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What we said in our Synology DS120j NAS Review:

Although this device will only cost you less than £175 including TAX and a 2TB hard drive, it can still perform the bulk of the standard tasks that are available in modern NAS and if you are looking for a universally supported DLNA or backup device, this is the one for you. Though definitely not aimed at the NAS experienced or 2nd time buyers, or those looking for a solid foundation to build a business around, if you are looking for a network-attached storage device to act as a network backup or just want a simple nice to do basic tasks such as media and protecting the data on your other devices, I recommend the Synology DS120j NAS. Just make sure you have an off-site backup in place (such as a study external USB drive or a third-party cloud space with which to back up your data to periodically via cloud synchronization). Lastly, as much as I recommend the DS120j, it is worth remembering that it does not multitask especially well (due to that more modest CPU and memory), so sometimes you will need to be patient.

DEAL WATCH Is It On Offer Right Now?

Synology DS120j 3TB 1 Bay NAS Solution, installed with 1 x 3TB Seagate Ironwolf Amazon UK 36.39 OFF (WAS 249) [LINK HERE]
Synology DS120j/10TB N300 1 Bay Desktop Amazon UK 4.56 OFF (WAS 354) [LINK HERE]

These Offers are Checked Daily


QNAP TS-133 NAS – Best Hardware

Cortax A55 4-Core 2.0Ghz – 2GB DDR4 Memory – 1x SATA HDD/SSD – 1x1GbE – USB 5G – $129 (10/07)

YouTube Video Review HERE NASCompares Written Review HERE

The QNAP TS-133 NAS, much like the Synology device previously mentioned, is by far one of the best examples of just how much the hardware that you can buy in a NAS for a little over $100 can be stretched. Arriving, depending on which eShop you choose, at around $129 to $139, this NAS more than doubles (and in some cases quadruples) the hardware scope of the previous NAS. The TS-133 arrives with a quad-core ARM processor at 2.0 gigahertz, as well as 2GB of DDR4 memory. The system also arrives with support for more than 70% of the QTS NAS software platform from QNAP, further improved thanks to this NAS also featuring an integrated AI component. This Neural Processing Unit (NPU) allows the system to harness more specialized AI processes used in photo and face recognition, as well as within the QNAP surveillance platform QVR Elite. Also, thanks to the surprisingly high level of NAS hardware at this price point, the system also supports containers, multi-site backups with Hybrid Backup Sync, a full range of file handling services up to and including intelligent filing and intelligent system-wide searches with AI support, there is even a full range of multimedia applications each of which being tailored towards different intended media use for videos, photos, and music. Further, still, the QNAP TS-133 supports pretty much all of the wide range of client apps for iOS, Android, Mac, and Windows. Although it lacks many of the more business-oriented applications, due to its lack of an x86 CPU, it makes up for it with fantastic access to the base-level applications in QTS and is by far the lowest price 2023 series NAS from QNAP.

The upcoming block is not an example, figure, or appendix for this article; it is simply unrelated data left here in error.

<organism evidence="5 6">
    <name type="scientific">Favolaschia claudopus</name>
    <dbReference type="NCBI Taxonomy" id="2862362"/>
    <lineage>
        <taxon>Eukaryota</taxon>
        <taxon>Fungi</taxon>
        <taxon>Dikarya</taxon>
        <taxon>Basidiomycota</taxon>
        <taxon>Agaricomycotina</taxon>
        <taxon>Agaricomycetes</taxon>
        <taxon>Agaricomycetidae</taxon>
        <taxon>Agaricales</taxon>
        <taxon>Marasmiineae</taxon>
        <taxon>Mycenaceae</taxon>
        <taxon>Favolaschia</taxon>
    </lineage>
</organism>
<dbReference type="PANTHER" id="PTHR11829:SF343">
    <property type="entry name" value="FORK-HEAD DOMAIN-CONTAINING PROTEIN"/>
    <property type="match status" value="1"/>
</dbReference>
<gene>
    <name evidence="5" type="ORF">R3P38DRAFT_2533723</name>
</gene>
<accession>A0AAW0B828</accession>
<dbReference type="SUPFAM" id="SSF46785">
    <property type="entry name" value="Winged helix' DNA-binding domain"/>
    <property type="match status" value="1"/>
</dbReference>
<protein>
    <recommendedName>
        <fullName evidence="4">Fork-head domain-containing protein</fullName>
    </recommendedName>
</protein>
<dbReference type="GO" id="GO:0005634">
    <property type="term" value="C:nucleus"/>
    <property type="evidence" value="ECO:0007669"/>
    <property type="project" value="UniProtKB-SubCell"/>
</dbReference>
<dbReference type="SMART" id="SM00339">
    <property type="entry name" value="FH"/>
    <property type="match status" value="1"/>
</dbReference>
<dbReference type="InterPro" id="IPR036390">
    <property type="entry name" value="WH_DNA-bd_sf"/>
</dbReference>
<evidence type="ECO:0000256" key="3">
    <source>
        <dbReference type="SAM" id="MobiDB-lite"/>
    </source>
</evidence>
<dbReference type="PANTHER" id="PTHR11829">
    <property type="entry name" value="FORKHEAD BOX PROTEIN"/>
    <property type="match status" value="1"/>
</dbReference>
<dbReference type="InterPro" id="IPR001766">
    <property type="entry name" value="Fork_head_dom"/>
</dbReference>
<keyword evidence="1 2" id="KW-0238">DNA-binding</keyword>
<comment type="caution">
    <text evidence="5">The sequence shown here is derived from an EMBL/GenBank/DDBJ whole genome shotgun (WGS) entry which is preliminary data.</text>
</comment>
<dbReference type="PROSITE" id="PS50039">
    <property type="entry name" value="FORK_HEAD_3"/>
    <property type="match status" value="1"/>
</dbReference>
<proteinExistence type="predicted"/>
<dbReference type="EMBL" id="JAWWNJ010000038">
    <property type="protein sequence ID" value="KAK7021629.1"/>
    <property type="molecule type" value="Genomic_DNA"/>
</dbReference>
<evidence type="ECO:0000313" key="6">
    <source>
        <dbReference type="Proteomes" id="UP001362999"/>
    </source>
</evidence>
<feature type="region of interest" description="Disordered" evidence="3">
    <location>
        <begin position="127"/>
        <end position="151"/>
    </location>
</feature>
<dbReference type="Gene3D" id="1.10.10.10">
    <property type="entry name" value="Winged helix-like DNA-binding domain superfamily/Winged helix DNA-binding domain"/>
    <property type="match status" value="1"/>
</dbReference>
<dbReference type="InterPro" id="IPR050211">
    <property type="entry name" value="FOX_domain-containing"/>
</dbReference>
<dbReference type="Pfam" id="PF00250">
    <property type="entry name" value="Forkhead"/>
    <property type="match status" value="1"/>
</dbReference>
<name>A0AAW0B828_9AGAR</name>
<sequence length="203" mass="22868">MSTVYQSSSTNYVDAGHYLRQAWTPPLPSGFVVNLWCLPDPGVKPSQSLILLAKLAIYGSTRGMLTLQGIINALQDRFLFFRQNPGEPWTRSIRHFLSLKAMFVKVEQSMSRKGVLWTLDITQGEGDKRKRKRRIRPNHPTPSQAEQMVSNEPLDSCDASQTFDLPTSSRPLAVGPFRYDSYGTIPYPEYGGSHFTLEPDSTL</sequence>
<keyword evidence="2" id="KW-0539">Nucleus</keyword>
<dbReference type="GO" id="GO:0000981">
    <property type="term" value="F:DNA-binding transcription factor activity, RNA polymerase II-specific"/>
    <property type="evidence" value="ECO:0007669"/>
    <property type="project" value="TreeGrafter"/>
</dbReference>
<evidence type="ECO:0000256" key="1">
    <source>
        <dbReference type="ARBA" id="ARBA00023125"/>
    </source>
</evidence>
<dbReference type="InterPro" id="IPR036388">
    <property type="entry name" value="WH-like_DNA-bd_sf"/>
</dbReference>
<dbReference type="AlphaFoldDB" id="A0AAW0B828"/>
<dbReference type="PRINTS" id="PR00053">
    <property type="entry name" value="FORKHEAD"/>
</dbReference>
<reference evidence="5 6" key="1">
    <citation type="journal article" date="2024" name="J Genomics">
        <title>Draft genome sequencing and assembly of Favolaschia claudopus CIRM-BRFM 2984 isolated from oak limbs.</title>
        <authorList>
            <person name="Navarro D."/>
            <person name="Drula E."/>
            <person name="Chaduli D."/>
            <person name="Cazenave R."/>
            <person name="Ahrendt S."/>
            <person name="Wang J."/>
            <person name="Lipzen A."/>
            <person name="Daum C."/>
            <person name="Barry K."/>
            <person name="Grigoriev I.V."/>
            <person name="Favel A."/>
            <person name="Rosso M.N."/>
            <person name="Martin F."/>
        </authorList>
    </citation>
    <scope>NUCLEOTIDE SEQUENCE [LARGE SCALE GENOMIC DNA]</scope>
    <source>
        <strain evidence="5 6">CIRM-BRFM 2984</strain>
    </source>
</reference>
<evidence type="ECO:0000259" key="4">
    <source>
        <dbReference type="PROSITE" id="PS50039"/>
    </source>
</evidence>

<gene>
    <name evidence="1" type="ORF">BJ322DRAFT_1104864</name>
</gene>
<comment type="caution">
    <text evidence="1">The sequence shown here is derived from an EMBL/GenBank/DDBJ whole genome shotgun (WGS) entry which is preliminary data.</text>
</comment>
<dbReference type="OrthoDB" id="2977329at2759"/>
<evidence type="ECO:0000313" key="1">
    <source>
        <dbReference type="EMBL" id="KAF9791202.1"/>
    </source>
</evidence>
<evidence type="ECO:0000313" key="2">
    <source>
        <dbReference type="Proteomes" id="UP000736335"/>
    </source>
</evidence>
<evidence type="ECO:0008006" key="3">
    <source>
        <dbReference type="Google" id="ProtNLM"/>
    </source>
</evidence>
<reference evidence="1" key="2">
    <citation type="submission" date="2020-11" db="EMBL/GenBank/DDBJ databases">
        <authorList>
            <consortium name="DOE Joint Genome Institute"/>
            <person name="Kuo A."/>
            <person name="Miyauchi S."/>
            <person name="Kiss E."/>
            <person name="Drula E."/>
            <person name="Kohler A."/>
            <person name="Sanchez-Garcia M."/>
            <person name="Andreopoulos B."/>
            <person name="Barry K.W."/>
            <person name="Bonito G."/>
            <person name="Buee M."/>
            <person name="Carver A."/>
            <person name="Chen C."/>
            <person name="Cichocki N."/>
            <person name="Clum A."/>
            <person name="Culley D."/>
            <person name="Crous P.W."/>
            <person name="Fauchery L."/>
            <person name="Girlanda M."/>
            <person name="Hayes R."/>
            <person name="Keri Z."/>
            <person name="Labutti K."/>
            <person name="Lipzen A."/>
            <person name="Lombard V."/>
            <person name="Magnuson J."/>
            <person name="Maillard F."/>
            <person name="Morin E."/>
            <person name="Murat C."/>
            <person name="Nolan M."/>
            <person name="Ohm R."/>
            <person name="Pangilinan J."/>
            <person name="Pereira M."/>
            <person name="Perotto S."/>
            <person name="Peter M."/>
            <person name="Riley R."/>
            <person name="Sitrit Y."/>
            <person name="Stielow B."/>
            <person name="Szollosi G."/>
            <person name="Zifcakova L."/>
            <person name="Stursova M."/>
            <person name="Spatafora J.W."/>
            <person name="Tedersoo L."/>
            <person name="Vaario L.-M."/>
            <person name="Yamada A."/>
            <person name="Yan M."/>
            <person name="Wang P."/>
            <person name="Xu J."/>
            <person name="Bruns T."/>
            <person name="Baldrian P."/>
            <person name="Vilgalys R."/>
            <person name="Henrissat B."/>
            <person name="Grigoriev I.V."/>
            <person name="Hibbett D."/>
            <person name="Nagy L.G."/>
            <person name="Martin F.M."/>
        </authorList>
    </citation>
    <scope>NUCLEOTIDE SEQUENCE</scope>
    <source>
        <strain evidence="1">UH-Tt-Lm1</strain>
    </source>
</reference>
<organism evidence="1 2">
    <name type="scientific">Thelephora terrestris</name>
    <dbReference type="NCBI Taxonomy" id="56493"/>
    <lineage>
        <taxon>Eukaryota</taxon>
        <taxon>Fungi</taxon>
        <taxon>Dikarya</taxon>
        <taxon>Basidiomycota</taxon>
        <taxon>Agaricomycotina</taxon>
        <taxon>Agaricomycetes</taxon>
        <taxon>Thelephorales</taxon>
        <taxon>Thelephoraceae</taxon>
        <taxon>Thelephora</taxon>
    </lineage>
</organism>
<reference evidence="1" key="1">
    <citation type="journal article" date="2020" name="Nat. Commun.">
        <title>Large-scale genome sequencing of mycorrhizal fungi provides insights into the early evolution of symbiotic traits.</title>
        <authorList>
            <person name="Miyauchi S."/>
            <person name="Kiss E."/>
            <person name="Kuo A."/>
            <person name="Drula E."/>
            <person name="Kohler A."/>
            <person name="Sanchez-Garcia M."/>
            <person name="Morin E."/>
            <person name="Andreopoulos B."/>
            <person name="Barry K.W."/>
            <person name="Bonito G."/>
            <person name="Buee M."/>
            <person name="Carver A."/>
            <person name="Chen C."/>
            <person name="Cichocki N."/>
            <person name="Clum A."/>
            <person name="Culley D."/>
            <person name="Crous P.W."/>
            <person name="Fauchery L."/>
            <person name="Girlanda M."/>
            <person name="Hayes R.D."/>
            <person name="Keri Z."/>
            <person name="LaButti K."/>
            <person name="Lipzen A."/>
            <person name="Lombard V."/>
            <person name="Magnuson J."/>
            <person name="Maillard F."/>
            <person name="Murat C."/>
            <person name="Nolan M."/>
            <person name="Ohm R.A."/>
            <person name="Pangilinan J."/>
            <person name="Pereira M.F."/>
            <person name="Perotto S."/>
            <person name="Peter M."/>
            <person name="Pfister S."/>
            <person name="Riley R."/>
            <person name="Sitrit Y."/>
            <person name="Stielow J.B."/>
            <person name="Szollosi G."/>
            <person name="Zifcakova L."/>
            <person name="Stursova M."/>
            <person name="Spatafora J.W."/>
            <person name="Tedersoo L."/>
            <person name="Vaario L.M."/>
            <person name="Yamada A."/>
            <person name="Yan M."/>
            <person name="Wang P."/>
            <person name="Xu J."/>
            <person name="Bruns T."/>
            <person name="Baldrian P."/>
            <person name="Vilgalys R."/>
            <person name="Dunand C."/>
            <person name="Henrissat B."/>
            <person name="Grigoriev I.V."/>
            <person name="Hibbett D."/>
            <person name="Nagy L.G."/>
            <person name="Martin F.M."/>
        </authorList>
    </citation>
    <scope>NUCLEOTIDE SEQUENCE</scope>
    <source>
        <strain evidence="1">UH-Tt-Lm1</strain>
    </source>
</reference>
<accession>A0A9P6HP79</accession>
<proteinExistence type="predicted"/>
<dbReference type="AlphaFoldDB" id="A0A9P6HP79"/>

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What we said in our QNAP TS-133 NAS Review:

As long as you keep your feet on the ground a little and stay realistic, the QNAP TS-133 NAS Drive is indeed a very impressive piece of kit. We are talking about a combined hardware and software solution that you can purchase with a 4TB drive from the likes of Seagate or WD inside all in for a little over $200. It can run plex media server, it has surveillance software included in QVR Elite, AI-powered photo recognition (with the system featuring a dedicated AI engine for these tasks), multi-tiered backup handing in Hybrid Backup Sync 3, host a DLNA media server, connect and synchronize with cloud services in a bunch of ways, access to a bunch of tailored mobile apps and a whole lot of other services that would take too long to mention. Also, the TS-133 NAS is the first system in the commercial NAS market to feature this new Cortex A55 processor, as well as twice (and in some cases) four times the memory of alternative systems in the same tier with it’s 2GB DDR4 RAM. As long as you have realistic expectations about how busy you are going to be, how hard you intend to push the device and how much you expect it to do at any one time, I think the QNAP TS-133 NAS is easily the most powerful and capable 1-Bay NAS in the market to buy right now. The non-upgradable memory is a pain, the lack of 2.5GbE is perplexing and the continued appearance of USB 2.0 is a tad infuriating, but the TS-133 seemingly makes up for it with a wide variety of applications supported, a remarkably subtle and discreet deployment and in the hands of the right low-level user, this might well be the best NAS QNAP have produced in the value tier for years!

PRICE - 9/10
VALUE - 9/10

👍🏻Currently the most powerful 1-Bay NAS Drive in the market
👍🏻A 1-Bay with 2GB of DDR4 Memory is pretty rare in the Value tier
👍🏻Exceptionally low noise and power use
👍🏻Runs the latest version of QTS 5
👍🏻First Value Tier NAS in the market to use the Cortex A55 Processor
👍🏻Quad-Core Processor is a nice bonus
👍🏻Inclusive AI-powered component built into the hardware
👍🏻Support for NAS-to-NAS/USB/Cloud backups and also supported Hybrid Storage and mounting